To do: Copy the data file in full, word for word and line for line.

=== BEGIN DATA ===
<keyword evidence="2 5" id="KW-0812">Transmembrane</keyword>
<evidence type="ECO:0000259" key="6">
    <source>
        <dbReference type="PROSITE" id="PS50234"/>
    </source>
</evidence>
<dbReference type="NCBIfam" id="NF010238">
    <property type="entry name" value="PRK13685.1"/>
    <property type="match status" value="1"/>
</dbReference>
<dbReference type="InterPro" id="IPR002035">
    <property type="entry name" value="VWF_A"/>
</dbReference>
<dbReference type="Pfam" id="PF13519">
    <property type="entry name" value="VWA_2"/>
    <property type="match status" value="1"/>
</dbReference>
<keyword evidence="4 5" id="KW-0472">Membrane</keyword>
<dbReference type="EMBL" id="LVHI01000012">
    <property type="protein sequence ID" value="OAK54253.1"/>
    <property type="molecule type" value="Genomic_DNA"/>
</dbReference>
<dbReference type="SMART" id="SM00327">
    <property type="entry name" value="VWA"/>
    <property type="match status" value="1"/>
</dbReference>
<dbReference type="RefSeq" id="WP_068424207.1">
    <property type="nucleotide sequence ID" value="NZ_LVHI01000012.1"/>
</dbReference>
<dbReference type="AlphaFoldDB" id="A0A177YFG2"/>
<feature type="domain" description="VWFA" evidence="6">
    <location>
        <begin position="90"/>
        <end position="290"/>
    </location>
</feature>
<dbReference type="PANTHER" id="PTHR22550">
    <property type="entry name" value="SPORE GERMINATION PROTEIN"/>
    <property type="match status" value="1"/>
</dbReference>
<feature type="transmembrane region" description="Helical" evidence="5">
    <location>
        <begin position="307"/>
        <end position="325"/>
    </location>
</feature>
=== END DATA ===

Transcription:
<keyword evidence="2 5" id="KW-0812">Transmembrane</keyword>
<evidence type="ECO:0000259" key="6">
    <source>
        <dbReference type="PROSITE" id="PS50234"/>
    </source>
</evidence>
<dbReference type="NCBIfam" id="NF010238">
    <property type="entry name" value="PRK13685.1"/>
    <property type="match status" value="1"/>
</dbReference>
<dbReference type="InterPro" id="IPR002035">
    <property type="entry name" value="VWF_A"/>
</dbReference>
<dbReference type="Pfam" id="PF13519">
    <property type="entry name" value="VWA_2"/>
    <property type="match status" value="1"/>
</dbReference>
<keyword evidence="4 5" id="KW-0472">Membrane</keyword>
<dbReference type="EMBL" id="LVHI01000012">
    <property type="protein sequence ID" value="OAK54253.1"/>
    <property type="molecule type" value="Genomic_DNA"/>
</dbReference>
<dbReference type="SMART" id="SM00327">
    <property type="entry name" value="VWA"/>
    <property type="match status" value="1"/>
</dbReference>
<dbReference type="RefSeq" id="WP_068424207.1">
    <property type="nucleotide sequence ID" value="NZ_LVHI01000012.1"/>
</dbReference>
<dbReference type="AlphaFoldDB" id="A0A177YFG2"/>
<feature type="domain" description="VWFA" evidence="6">
    <location>
        <begin position="90"/>
        <end position="290"/>
    </location>
</feature>
<dbReference type="PANTHER" id="PTHR22550">
    <property type="entry name" value="SPORE GERMINATION PROTEIN"/>
    <property type="match status" value="1"/>
</dbReference>
<feature type="transmembrane region" description="Helical" evidence="5">
    <location>
        <begin position="307"/>
        <end position="325"/>
    </location>
</feature>